A talk on folk phonetics
During graduation ceremonies at many colleges and universities, those graduating “march”; graduates walk across the stage as their name is announced. The names are often read by someone who does not know the graduate personally and, in most cases, has never seen the name before. The graduate provides the reader, just before the name is to be read, with a card containing the name and, in many cases, a way to provide help in the pronunciation.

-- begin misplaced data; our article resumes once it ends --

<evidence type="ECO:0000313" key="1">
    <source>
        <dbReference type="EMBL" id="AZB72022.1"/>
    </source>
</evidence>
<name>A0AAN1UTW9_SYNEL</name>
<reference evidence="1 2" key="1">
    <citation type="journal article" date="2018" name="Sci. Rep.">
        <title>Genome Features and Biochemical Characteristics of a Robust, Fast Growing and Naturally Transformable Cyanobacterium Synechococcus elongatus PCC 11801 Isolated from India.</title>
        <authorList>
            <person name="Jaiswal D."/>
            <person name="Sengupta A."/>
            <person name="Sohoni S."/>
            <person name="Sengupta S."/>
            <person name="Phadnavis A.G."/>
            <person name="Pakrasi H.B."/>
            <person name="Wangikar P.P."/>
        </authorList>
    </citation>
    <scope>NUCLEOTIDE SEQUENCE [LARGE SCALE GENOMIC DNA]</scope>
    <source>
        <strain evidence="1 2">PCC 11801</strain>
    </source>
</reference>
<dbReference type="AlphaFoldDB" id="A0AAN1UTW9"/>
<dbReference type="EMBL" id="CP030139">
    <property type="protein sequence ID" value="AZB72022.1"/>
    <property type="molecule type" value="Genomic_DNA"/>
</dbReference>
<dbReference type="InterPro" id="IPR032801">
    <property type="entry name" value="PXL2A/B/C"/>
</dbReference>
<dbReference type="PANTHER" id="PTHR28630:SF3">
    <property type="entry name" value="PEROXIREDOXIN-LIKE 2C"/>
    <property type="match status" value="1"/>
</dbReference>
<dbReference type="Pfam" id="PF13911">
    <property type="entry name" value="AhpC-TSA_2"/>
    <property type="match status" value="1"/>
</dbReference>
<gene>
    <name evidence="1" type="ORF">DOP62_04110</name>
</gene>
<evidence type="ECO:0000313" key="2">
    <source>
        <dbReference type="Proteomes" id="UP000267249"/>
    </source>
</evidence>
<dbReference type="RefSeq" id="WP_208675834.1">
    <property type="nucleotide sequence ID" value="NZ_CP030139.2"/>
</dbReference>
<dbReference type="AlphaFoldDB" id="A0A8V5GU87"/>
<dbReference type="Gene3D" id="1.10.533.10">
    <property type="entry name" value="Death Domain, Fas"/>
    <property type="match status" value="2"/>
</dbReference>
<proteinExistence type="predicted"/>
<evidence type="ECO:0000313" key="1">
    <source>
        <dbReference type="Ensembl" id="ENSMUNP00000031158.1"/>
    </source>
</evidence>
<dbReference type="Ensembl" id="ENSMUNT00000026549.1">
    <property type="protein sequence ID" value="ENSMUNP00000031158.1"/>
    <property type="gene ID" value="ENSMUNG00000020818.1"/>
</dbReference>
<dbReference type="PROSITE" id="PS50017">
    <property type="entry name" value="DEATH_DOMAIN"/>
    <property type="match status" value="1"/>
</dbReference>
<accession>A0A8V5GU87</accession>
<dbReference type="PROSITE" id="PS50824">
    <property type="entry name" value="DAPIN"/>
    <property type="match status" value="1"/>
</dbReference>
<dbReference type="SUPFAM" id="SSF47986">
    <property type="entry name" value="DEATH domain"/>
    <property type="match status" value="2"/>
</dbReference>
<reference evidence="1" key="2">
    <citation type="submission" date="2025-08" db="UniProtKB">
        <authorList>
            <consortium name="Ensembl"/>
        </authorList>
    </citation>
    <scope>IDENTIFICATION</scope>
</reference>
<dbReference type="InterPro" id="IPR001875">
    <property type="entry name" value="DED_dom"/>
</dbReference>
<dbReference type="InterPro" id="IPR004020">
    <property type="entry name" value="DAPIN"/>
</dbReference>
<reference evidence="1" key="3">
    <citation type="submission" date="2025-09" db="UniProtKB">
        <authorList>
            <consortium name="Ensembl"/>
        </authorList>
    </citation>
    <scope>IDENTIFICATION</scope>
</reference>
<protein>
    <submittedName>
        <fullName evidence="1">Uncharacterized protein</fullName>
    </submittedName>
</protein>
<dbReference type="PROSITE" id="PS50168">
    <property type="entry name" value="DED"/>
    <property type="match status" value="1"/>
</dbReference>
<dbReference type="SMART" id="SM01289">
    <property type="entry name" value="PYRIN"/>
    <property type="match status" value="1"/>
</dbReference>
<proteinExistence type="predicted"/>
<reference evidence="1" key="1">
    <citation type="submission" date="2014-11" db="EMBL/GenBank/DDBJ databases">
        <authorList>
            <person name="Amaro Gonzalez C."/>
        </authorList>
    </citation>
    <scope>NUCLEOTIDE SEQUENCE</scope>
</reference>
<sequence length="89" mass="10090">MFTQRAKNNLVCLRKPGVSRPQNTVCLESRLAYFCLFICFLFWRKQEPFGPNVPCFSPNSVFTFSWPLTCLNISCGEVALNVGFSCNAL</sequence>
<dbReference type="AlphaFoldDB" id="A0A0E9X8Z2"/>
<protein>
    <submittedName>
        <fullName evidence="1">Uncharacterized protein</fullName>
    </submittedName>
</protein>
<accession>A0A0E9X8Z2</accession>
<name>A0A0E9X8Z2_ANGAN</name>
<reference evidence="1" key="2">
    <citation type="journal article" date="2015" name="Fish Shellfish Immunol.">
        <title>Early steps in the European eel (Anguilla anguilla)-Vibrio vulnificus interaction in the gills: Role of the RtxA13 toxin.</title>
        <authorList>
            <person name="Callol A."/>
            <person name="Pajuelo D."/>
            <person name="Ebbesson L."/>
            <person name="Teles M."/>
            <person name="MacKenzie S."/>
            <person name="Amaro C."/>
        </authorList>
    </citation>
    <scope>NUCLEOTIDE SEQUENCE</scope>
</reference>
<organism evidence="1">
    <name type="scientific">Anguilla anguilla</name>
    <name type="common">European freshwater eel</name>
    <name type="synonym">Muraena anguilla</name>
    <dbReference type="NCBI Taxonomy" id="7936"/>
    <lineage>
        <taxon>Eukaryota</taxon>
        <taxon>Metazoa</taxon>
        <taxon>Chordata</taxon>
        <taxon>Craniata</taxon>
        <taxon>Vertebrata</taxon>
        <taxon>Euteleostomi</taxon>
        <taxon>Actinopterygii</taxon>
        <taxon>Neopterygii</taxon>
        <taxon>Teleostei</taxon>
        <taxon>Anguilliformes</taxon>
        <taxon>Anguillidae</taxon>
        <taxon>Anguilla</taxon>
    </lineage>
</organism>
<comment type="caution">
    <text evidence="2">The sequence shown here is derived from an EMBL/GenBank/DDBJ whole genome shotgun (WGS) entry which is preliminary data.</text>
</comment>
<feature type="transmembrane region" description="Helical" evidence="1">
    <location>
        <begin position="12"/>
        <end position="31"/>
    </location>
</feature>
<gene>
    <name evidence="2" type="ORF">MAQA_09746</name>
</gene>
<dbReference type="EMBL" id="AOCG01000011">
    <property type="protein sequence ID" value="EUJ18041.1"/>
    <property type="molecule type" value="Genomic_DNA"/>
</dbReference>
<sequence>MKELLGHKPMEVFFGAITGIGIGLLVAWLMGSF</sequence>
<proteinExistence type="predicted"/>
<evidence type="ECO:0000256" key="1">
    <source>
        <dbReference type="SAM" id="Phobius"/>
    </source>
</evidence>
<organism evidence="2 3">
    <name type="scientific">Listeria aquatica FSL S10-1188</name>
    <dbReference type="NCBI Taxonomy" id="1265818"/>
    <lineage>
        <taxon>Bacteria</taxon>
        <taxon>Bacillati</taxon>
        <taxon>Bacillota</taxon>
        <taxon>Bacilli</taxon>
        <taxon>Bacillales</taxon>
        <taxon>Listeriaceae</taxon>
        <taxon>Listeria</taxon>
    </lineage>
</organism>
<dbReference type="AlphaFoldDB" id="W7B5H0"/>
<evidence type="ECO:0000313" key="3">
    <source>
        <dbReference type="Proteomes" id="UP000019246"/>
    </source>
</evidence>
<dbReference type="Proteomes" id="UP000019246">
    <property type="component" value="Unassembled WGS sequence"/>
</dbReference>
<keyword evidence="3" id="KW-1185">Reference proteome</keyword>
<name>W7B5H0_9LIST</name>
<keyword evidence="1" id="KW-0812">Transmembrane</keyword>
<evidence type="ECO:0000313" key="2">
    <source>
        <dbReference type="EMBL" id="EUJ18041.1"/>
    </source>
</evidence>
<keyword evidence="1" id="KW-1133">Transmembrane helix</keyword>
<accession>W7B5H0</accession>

Since an extremely small number of students study phonetics, they use whatever means they have to convey the pronunciation of their names.
The present talk is a preliminary study of how some 2650 students at one graduation ceremony provided this linguistic help to readers. We will discuss how the data were gathered, and set out an overview of our findings to date, with a preliminary discussion of how and why these linguistically naive students may have made the choices they did in setting out pronunciation guidance.